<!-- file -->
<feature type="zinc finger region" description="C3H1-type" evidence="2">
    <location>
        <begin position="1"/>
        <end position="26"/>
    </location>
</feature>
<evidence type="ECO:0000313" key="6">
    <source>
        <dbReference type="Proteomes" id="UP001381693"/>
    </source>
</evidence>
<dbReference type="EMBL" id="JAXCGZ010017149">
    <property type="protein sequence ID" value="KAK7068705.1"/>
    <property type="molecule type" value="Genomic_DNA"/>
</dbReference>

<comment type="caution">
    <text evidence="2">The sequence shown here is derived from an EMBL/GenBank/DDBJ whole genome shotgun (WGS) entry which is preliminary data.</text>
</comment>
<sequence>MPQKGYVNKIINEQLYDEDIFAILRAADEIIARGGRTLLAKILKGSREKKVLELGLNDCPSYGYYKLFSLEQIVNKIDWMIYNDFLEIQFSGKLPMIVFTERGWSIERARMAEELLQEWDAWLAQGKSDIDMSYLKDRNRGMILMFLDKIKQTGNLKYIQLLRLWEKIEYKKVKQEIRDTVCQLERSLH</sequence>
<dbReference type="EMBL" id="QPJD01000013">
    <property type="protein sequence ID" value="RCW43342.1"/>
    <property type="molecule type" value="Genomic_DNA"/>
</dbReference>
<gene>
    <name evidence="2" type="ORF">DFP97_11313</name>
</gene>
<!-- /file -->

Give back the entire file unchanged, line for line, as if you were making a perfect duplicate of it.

<feature type="zinc finger region" description="C3H1-type" evidence="2">
    <location>
        <begin position="1"/>
        <end position="26"/>
    </location>
</feature>
<evidence type="ECO:0000313" key="6">
    <source>
        <dbReference type="Proteomes" id="UP001381693"/>
    </source>
</evidence>
<dbReference type="EMBL" id="JAXCGZ010017149">
    <property type="protein sequence ID" value="KAK7068705.1"/>
    <property type="molecule type" value="Genomic_DNA"/>
</dbReference>

<comment type="caution">
    <text evidence="2">The sequence shown here is derived from an EMBL/GenBank/DDBJ whole genome shotgun (WGS) entry which is preliminary data.</text>
</comment>
<sequence>MPQKGYVNKIINEQLYDEDIFAILRAADEIIARGGRTLLAKILKGSREKKVLELGLNDCPSYGYYKLFSLEQIVNKIDWMIYNDFLEIQFSGKLPMIVFTERGWSIERARMAEELLQEWDAWLAQGKSDIDMSYLKDRNRGMILMFLDKIKQTGNLKYIQLLRLWEKIEYKKVKQEIRDTVCQLERSLH</sequence>
<dbReference type="EMBL" id="QPJD01000013">
    <property type="protein sequence ID" value="RCW43342.1"/>
    <property type="molecule type" value="Genomic_DNA"/>
</dbReference>
<gene>
    <name evidence="2" type="ORF">DFP97_11313</name>
</gene>